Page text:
Haircuts, when we were children, were a treat in themselves. As a girl, I watched my father’s hair being snipped and pipped many times. Over time, his bald pate emerged more and more, but our barber never seem to think any less of his job just because he had a balding pate to work with. We lived in a small schooling community, and sometimes the school barber, Velusamy, a sweet, gentle mannered man, stopped by when he was free.
Velusamy set himself up in the garden, fussing over his instruments which he lovingly stowed away in his steel case. He set the chair facing away from the direct rays of the sun, so his subjects need not squint into the sun as he worked his magic on them. He filled a bucket of water, and set his mug near it. He wiped his scissors and blew on his clippers. The wind rustled the trees around us, the bees buzzed, birds chirped, and the good barber trimmed. There was a ritualistic feel to the whole thing: clearly, Velusamy was a man who enjoyed his work.
Once the setup was done to his satisfaction, he wrapped a cloth around his subjects and set about the task of shearing the sheep clean. The sheep sometimes snoozed in their chairs, and it was imperative to tell the man before hand how much to cut. For the gentle mannered man acquired a gleam when he picked up his tools. He ran his lawn mower over the heads at his mercy without any mercy.
When he was happy with his task, he held up a rickety mirror, polished clean, at various angles for the subjects to inspect. Rarely were there any adjustments to be made. Sometimes, an involuntary yelp would be emitted seeing the amount of hair gone, but Velusamy would give one of his flattering smiles, and assure them that the hair would grow back. What was there to worry about? There wasn’t much to be said against such sterling good sense. He then cleaned up behind him. His rituals complete, he would accept the flowing gratitude from all in the family for coming all the way for a personalized haircut experience, and after a gentle chit-chat over a cup of tea, he left with a good-ish tip. The men of the house looked spruce and trimmed for days afterward.
But there were times, when Velusamy’s services were scarce – especially during the school holidays. People attempt all sort of things after watching you-tube videos these days – we did the same after watching Velusamy a few times. You see over the years, my sister and I have rather prided ourselves on the haircuts we have given the little brother when Velusamy could not make it. We were happy for days afterward whenever we saw the little fellow, even though in some places, it looked like a rat had gnawed at his hair.
Covid-19 has certainly given a lot of people renewed respect for a lot of professions. When barbers open up shop again, I am sure their clientele will flock back to them with gratitude in their eyes. Over video conference calls, there has been a steady rise in the length and density of hair. Seeing people over the past few weeks over Video cam, there came a time when most folks on the video calls seemed to encounter an obstacle like poor Earl Emsworth did in Blandings Castle:
“Lord Emsworth passed a hand over his chin, to assist thought, and was vaguely annoyed by some obstacle that intruded itself in the path of his fingers. Concentrating his faculties, such as they were, on this obstacle, he discovered it to be his beard. It irritated him. Hitherto, in moments of stress, he had always derived comfort from the feel of a clean shaven chin. He felt now, as if he were rubbing his hand over seaweed.”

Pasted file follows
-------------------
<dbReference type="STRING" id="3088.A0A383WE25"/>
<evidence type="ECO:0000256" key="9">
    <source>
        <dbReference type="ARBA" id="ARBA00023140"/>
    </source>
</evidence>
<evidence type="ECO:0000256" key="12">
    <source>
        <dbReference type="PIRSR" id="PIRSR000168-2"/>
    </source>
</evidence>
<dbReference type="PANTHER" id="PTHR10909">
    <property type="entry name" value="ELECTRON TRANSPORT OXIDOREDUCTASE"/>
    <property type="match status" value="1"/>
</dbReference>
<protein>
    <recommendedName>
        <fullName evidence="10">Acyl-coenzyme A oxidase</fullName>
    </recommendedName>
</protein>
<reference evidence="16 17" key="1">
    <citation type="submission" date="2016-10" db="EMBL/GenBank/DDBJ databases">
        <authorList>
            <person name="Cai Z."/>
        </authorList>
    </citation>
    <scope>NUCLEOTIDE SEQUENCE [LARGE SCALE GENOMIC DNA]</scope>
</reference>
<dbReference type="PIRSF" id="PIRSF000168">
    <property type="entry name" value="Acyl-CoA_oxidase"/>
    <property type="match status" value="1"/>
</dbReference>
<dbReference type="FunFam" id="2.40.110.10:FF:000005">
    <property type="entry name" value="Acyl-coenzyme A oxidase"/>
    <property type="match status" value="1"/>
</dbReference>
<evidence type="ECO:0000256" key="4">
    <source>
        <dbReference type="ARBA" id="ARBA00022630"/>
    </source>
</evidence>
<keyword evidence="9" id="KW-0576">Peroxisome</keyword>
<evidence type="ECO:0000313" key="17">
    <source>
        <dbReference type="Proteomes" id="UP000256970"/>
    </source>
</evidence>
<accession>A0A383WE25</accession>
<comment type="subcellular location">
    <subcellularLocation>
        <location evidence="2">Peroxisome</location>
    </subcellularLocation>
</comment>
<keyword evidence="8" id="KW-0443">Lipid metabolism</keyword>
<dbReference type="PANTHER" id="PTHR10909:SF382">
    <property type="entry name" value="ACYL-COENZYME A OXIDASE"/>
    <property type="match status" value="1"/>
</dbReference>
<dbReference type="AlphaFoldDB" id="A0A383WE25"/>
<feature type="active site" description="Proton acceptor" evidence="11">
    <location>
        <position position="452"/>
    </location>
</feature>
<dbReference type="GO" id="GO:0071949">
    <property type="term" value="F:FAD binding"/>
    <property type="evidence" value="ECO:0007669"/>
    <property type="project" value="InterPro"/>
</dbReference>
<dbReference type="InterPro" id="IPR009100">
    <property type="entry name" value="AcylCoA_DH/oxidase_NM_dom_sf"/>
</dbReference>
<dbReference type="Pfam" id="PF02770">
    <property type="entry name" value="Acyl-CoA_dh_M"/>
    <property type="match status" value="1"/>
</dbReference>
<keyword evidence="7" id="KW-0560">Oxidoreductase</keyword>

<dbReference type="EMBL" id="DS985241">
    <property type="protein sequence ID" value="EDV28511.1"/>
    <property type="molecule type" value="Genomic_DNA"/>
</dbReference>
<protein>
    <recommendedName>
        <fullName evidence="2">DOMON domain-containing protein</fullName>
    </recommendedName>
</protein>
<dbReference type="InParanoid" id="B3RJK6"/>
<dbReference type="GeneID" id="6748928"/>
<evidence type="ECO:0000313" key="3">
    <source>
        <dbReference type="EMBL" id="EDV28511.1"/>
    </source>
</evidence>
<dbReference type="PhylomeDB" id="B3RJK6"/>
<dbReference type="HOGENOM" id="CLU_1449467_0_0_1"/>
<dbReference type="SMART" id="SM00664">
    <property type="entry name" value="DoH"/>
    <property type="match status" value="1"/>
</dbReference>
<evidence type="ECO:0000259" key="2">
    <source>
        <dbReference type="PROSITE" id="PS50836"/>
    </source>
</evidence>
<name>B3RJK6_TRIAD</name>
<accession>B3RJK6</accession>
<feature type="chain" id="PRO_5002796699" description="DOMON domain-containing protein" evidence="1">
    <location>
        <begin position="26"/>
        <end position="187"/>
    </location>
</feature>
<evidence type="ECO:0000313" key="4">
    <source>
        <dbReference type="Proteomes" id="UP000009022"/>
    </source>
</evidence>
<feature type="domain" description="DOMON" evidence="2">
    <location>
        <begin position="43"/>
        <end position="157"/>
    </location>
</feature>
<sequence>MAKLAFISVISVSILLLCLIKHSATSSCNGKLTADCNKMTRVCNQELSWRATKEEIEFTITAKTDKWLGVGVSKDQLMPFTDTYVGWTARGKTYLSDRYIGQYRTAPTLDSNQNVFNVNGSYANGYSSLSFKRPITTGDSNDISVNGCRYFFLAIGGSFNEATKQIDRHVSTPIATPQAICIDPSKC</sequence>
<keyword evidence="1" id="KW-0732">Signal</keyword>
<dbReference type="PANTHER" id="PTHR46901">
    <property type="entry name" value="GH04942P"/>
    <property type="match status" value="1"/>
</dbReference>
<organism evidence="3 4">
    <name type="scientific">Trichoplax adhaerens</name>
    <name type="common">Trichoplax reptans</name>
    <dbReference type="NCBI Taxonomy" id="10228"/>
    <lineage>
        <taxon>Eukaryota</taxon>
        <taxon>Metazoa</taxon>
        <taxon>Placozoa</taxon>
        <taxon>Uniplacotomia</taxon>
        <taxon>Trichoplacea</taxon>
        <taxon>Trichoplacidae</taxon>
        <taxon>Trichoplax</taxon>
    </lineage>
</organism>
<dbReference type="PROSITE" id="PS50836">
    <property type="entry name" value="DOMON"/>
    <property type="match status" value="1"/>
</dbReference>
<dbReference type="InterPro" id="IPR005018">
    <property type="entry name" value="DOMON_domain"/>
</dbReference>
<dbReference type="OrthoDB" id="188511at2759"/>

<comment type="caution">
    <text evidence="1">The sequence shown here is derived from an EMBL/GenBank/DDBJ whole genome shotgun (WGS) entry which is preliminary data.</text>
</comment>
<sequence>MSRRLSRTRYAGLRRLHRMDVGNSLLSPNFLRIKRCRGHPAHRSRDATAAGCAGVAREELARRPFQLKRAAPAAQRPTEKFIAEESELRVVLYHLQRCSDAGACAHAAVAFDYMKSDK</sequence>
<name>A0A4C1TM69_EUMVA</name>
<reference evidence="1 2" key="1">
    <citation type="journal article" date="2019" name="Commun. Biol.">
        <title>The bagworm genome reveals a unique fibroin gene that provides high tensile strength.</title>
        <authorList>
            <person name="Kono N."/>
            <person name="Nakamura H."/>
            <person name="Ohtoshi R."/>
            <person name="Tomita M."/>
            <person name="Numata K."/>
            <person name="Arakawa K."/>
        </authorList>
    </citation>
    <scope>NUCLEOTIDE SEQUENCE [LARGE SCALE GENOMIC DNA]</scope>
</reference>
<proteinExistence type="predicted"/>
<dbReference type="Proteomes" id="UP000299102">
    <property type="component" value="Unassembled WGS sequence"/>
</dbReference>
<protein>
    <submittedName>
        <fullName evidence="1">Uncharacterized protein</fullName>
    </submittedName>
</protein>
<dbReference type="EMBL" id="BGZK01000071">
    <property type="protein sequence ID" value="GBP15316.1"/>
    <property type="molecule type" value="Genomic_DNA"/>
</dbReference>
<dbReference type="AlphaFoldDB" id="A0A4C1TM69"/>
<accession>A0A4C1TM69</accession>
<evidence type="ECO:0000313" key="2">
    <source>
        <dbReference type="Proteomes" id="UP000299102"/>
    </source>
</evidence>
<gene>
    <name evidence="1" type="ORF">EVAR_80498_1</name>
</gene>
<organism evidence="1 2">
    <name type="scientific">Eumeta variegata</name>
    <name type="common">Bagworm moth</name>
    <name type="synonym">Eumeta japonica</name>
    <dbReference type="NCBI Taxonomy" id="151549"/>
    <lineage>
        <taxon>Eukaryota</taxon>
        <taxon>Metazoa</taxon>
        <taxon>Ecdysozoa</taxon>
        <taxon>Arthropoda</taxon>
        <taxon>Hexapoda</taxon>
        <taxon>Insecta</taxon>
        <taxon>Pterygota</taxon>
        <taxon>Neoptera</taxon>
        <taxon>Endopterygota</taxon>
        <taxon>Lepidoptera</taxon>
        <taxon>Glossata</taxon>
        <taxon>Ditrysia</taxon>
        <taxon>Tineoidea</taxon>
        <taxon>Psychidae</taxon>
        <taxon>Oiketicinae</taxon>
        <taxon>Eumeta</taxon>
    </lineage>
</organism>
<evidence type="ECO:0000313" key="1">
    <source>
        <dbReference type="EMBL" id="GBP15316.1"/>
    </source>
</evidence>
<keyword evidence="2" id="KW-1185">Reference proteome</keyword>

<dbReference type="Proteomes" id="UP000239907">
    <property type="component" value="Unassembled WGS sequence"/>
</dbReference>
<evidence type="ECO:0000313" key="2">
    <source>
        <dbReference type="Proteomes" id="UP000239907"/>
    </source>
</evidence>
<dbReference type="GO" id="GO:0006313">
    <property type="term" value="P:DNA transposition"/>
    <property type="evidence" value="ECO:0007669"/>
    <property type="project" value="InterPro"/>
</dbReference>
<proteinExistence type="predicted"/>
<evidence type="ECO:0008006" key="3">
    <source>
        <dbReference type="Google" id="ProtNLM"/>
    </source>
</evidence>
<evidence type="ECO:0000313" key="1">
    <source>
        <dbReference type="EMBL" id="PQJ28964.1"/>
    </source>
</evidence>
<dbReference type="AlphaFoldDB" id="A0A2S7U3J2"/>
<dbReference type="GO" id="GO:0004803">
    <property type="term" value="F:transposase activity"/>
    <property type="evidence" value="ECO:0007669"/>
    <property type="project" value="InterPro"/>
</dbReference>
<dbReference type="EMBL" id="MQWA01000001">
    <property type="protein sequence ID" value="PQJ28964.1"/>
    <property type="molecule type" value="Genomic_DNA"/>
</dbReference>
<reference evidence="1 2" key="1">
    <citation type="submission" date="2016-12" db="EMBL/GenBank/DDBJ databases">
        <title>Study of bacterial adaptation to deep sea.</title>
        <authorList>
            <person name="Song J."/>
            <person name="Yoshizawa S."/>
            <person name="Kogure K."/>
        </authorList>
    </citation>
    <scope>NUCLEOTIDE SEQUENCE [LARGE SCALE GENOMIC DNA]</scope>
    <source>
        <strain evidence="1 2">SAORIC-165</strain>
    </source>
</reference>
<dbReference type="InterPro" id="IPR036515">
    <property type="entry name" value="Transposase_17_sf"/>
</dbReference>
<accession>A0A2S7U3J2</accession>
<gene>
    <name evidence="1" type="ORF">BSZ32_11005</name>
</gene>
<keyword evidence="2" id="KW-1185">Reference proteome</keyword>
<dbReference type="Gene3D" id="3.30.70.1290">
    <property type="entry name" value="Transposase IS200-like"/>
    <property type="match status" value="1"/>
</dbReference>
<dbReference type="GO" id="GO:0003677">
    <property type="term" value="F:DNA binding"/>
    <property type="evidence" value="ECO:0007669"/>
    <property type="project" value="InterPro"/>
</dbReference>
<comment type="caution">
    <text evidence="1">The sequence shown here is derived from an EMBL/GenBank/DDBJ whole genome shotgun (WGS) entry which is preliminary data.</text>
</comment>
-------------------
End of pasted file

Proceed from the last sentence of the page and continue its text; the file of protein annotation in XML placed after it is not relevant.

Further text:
When I read this a few days ago after a day spent trying to discern faces from the ‘seaweed’, I burst out laughing, and could not stop. The men in the family looked at me like I needed to have my head examined. I brushed the mane of my flowing hair, and said while my tresses never looked better, theirs needed some work. The husband leapt backwards clutching his mane, and I gave him a pitying look. Really! One would have thought we were unskilled at hair styling the way they shied away.
So, I decided to play the trump card. “Oh please! We used to cut my brother’s hair sometimes when he was a kid, and he looked marvelous!” There was some mumbling at this, but I let it slide.
On a video call with the brother a few days later, I peered through the foliage and said to my son, “See this guy? Your maama – he was given a perfectly good haircut by me when he was your age. Look at him now.” The brother mumbled that some scars ran deep, and hence his reluctance to have his haircut even now. I ignored this and said, “Some modest successes under my belt you know?”
The brother beamed as he said, “I knew she would try to flaunt her success”. I did not care much for how he unflatteringly put the word success in quotes thrown up in the air, “But don’t let that sway you. You are better off having your head shaved off little fellow. She is lousy at it!”
I what-what-ed at this treachery. Really – this brother of mine has a most inconvenient sense of integrity. “Those haircuts were pure of heart and generous!” I cried stung.
The brother said “Oh! No one doubts your heart or your intentions – both were as you so rightly say, pure. We are only discussing results here.” he said and gave into a full throated chuckle that his nephew joined in with heartily. I huffed and I puffed, but the call seemed to have an impact on the son. He seemed to think that his maama was a nice enough man even though he had endured haircuts from his mother in his youth, so how lasting could the damage be? Maybe it was okay to attempt after all.
Quiet courage shows up in multiple ways – The men, to our pride, acquiesced to having their hair cut by the daughter and myself.
That is how you saw the men of the nourish-n-cherish household looking slightly uncomfortable as we spread garbage bags on the floor, and clucked away with our scissors.